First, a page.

Stanford Wockets Activity Project (SWAP)

Sedentary Behavior – Too much sitting appears to be a major health risk  - or - get off your fatty acids

Understanding the health risks of sedentary behavior

The physical, economic, and social environments in which modern humans sit or move during their daily lives have been changing rapidly, particularly since the middle of the last century. Changes in transportation, communication, workplace, domestic and entertainment technologies have been associated with significantly reduced demands for physical activity. However, these reductions in the daily demands for being physically active are associated with another class of health related behavior – sitting around which is commonly referred to as sedentary behavior. Examples of sedentary behaviors include watching television, playing video games, using the computer, reading, driving or riding in a car/bus and sitting around talking, eating or drinking.

It appears that too much sitting is distinct from too little exercise. Research findings on sedentary behavior and health have proliferated since the early 2000s. Initial findings on the metabolic correlates of prolonged TV viewing time have since been confirmed by recent objective measurement studies, which also suggest that breaking up sedentary time (by standing instead of sitting) can be beneficial. Studies from Canada, Australia, and the United States have shown significant relationships between sedentary behavior and the increased likelihood of being obese or developing type 2 diabetes, high blood pressure or heart disease.

Risks of sedentary behavior appear independent of being physically active

Importantly, it seems that adults can meet public health physical activity guidelines, but if they sit for prolonged periods, their metabolic health is compromised. This is a new and challenging area for exercise science, behavioral science, and population health research. However, many scientific questions remain to be answered before it can be concluded with a high degree of certainty that these adverse health consequences are uniquely caused by too much sitting, or if what has been observed so far can be accounted for by too little light, moderate, and/or vigorous physical activity.

Physiology of sitting different than physiology of exercise

At the basic science level, it appears that there are unique physiological processes and pathways associated with sedentary behavior, particularly prolonged sitting There are some promising studies that point to what is likely to be a unique ‘sedentary physiology’, which is distinct from what is known about the physiological processes generated by moderate or vigorous intensity exercise.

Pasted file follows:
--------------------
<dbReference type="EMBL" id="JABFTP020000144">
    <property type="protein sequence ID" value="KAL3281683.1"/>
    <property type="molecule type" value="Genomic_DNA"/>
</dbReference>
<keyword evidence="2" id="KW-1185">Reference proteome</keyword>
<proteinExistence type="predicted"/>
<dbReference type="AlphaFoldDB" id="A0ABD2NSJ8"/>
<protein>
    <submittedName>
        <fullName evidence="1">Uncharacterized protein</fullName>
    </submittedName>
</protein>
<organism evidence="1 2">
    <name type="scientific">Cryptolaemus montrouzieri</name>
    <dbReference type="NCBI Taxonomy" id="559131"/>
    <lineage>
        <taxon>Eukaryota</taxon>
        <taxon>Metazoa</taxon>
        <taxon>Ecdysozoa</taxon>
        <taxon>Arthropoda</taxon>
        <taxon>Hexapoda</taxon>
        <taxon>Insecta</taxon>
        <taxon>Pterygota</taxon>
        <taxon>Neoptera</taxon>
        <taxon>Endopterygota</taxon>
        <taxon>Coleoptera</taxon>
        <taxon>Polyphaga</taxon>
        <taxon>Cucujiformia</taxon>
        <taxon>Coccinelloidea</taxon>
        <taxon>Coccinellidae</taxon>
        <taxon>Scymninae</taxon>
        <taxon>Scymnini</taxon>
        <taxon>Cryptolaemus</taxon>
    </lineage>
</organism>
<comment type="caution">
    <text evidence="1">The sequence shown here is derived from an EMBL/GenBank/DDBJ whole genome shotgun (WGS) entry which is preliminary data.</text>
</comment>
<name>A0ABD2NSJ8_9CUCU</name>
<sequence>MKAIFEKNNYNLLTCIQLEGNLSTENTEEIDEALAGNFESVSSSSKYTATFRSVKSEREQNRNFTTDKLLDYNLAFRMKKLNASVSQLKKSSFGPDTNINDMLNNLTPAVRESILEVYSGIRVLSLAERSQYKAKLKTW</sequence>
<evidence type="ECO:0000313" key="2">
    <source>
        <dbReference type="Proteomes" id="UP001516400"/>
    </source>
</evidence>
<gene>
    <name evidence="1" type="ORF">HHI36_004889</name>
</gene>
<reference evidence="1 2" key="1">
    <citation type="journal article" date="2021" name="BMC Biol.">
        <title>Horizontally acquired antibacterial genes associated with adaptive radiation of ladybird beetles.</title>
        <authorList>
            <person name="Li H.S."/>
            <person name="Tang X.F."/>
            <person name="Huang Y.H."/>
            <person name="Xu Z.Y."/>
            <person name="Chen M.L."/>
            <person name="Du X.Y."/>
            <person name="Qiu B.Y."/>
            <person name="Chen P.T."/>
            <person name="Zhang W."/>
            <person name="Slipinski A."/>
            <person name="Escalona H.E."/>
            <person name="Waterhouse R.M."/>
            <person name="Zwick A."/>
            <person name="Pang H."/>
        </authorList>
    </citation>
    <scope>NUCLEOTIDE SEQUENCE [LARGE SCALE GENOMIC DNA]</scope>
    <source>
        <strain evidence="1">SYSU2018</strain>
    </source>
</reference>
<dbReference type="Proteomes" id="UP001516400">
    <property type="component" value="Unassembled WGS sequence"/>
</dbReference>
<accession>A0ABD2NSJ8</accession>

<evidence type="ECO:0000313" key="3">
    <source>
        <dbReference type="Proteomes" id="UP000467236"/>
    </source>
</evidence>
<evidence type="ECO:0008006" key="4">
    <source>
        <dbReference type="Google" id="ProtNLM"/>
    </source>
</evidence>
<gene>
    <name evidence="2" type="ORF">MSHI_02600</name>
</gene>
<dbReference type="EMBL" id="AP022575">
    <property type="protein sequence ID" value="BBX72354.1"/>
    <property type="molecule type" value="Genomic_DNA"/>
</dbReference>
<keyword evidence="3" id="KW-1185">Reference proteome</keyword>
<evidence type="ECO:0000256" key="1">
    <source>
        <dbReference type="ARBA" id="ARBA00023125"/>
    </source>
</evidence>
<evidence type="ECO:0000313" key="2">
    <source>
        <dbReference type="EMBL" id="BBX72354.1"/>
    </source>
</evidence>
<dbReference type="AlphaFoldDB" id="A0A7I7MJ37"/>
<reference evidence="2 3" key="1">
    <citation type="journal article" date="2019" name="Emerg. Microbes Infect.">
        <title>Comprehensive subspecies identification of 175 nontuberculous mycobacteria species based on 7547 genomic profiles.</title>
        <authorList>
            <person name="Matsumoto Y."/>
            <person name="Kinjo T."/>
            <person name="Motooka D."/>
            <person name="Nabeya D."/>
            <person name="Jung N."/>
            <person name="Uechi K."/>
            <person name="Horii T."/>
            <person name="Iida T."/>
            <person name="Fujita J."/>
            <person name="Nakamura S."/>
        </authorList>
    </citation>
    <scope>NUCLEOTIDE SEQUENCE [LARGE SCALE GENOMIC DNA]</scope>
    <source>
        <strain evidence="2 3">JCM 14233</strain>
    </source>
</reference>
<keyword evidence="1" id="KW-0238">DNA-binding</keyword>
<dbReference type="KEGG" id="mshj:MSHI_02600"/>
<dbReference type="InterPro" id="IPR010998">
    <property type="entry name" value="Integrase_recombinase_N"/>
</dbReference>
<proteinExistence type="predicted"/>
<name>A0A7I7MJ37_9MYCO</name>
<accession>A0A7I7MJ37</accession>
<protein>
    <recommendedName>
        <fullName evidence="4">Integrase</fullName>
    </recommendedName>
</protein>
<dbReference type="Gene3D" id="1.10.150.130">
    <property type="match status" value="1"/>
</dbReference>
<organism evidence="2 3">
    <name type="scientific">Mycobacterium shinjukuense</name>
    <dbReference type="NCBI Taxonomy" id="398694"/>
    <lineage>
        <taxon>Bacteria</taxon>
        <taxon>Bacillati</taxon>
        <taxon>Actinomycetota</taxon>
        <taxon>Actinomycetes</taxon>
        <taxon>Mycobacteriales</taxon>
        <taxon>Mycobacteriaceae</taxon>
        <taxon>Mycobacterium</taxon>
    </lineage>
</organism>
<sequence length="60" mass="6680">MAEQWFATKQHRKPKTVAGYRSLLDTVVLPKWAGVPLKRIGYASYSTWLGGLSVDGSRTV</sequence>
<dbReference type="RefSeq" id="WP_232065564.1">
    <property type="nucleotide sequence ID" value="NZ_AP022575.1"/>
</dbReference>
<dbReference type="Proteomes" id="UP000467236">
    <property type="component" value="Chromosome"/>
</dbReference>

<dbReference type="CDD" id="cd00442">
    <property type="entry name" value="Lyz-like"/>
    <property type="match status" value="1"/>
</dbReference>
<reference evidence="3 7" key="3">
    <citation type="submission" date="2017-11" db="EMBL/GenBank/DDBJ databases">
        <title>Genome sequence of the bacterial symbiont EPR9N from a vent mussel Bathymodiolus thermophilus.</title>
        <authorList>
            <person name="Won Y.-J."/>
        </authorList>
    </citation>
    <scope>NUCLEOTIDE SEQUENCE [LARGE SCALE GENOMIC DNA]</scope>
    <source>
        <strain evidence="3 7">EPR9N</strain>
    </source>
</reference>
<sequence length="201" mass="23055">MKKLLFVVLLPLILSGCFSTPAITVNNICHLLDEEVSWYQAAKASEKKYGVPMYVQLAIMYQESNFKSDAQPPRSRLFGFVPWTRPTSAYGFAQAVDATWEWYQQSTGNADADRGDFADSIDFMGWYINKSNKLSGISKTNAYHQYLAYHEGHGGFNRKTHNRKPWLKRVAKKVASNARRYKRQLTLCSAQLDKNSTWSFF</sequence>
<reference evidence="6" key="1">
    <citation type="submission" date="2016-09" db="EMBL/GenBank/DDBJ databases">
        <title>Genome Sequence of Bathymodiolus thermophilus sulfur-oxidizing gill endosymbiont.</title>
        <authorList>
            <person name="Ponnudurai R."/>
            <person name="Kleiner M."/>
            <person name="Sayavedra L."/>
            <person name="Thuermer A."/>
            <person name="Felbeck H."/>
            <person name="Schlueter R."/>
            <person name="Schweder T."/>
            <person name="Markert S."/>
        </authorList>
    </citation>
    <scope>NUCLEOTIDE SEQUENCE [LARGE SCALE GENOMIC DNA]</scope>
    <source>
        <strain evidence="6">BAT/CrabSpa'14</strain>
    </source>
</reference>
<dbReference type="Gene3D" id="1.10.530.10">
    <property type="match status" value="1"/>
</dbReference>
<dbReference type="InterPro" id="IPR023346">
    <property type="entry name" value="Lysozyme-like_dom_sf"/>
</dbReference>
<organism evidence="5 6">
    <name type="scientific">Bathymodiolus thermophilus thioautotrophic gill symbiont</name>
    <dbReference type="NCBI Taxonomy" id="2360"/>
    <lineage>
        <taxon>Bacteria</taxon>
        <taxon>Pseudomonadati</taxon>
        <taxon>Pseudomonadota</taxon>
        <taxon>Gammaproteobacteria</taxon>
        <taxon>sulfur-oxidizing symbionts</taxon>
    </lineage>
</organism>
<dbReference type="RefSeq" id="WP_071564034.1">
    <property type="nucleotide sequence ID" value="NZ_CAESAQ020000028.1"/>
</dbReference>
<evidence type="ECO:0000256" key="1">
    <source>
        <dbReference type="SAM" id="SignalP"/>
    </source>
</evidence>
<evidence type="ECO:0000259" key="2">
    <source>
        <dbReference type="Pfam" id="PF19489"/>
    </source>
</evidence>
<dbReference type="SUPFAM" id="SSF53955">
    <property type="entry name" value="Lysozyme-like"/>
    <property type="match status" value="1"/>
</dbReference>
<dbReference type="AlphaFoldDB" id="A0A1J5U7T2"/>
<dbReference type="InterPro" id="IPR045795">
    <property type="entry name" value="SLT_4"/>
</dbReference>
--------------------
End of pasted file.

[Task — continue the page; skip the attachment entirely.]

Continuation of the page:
In Australia Genevieve Healy, Ph.D. and David Dunstan, Ph.D. used accelerometers to measure sedentary behavior in order to confirm their studies showing harmful metabolic relationships with blood fats and blood glucose associated with large amounts of television viewing time. Healy's research has identified the importance of breaking up sitting time. People who stand up and simply move around more have healthier blood fat and blood glucose levels than those whose sitting time is not broken up by these transitions. Healy has also shown that even among active adults - those who participate in 30 minutes of moderate-to-vigorous physical activity on most days of the week, large amounts of television viewing time were still associated with poorer metabolic health. 

Research conducted at the University of Queensland and at the Pennington Research Institute in Louisiana is trying to understand the metabolic consequences of prolonged sitting, as well as the benefits of getting up from your chair more often throughout the day. The average amount of time spent in sedentary behaviors by adults in the U.S. is approximately eight hours per day.  The most sedentary population groups were older adolescents (16-19 years old) and adults aged 60 and older.  Both spent about 60 percent of their time during the day in sedentary behaviors.

Candidate biological mechanisms relating to the consequences of chronic ‘unloading’ of skeletal muscles suggest possible pathways through which deleterious effects on blood glucose and blood lipids can occur.  Studies of bed rest, and NASA-supported studies of the biological consequences of zero gravity environments, also provide important clues about mechanisms through which prolonged sitting may exert its deleterious health consequences.

It is well established that walking for 30 minutes a day expends a significant amount of energy and is associated with better health.  If a person reduced their sitting time by two hours per day and shifted this time to light intensity activities, they could expend about the same amount of energy as they would during a 30-minute walk.  We now need to find out if the health benefits start to add up along with less sitting and more moving about.

Need for the Stanford Wockets Activity Project (SWAP)

One of the major challenges in establishing the health risks of sedentary behavior and the possible health benefits of light intensity activity is obtaining accurate measurements 24/7 for weeks or months on representative samples of the population. The Wocket wireless sensor and mobile phone monitoring system is the first to provide such measurements of research quality at a relatively low cost and low subject burden. Click here to learn more about the Stanford Wocket Activity Project (SWAP).

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